The permissions are the next nine characters and are set up in three groups of three letters each. For a normal website file it's rw-r--r--

The first three characters correspond to the USER, the next group of three correspond to the GROUP and the last group of three corresponds to the WORLD/OTHER.

USER = The owner of a file. That would be you when you FTP into your site to modify or delete or update the file.

GROUP = Members of the file's group have these permissions.

OTHER/WORLD = People, robots, search engine crawlers, anything that visits your site.

Example for 644, or,  rw-r--r-- 

  • USER permissions are rw- (read/write),
  • GROUP permissions are r-- (read)
  • WORLD/OTHER permissions are r-- (read). 

Only you get to modify the files. Everyone else gets to view them. PHP and other scripts normally do not need to be executable (r-x) because most servers are set up in a way that let's them "read" the file internally and just display the output so the site visitor will never see your script source code. This wasn't always the case, but it's the 21st century and things like this are pretty much automatic in a good server setup.

Unix File Permissions Reference

File Permission Character Code Reference:

--- no permission
--x execute
-w- write
-wx write and execute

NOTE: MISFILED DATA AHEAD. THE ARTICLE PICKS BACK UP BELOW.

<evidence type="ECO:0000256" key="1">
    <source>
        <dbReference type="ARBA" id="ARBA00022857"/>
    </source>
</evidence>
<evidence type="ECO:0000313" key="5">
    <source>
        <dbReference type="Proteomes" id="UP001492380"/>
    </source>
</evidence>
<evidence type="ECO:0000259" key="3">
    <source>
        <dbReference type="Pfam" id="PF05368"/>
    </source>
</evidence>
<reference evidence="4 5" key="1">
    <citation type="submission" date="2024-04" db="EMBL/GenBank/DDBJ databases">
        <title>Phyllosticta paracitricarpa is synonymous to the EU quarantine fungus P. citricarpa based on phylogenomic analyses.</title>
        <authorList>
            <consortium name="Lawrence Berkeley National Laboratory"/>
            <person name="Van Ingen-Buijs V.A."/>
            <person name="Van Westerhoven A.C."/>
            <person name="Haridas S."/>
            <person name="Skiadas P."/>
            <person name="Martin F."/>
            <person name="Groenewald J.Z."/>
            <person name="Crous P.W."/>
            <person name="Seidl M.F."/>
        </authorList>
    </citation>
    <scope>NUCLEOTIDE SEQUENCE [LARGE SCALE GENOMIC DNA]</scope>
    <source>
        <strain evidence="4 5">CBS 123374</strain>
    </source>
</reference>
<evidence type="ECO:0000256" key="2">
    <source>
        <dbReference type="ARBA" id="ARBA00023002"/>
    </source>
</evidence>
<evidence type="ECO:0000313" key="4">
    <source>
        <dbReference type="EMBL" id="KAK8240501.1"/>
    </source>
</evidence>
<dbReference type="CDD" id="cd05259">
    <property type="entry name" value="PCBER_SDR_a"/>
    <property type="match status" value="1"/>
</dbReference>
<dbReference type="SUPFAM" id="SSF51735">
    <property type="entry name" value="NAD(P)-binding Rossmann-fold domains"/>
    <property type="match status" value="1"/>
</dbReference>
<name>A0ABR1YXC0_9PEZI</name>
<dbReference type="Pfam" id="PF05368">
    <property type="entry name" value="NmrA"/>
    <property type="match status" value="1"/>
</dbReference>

r-- read
r-x read and execute
rw- read and write
rwx read, write and execute

Numbers/Characters Reference:

0 --- no permission
1 --x execute
2 -w- write
3 -wx write and execute
4 r-- read
5 r-x read and execute
6 rw- read and write
7 rwx read, write and execute

Now you can see how 644 (read and write/read/read) permissions translate into the letters:

6 = rw-

4 = r--

4 = r--



Changing Permissions in Linux/Unix

If you want to go old school and bypass your FTP client or website control panel file manager, you can change the permissions on the command line. Open an SSH terminal, get into your system, and navigate to the the file or directory you want to change permissions for.

To change file permissions to 644 on a file such as about.html, you would enter:

chmod 644 about.html

If you want to change permissions on all files in a directory such as sitefiles/ in one go, you would enter:

chmod -R sitefiles/

Note: after this process you'll want to change the directory permissions back to 755 by entering:

chmod 755 sitefiles/

Disclaimer and Resources

Please understand that setting 644 for file permissions and 755 for directory permissions is considered standard but like everything else, there are certain cases where you might want to set these permissions differently. The scope of this article is only for the most basic, simple settings. For more detailed or technical info, take a look at:

Stack Overflow Search Results for advanced file permissions

Understanding File Permissions on Elated.com

New User Tutorial: Basic File Permissions from the liquidweb knowledge base

An Introduction to Linux Permissions by Mitchell Anicas on DigitalOcean.com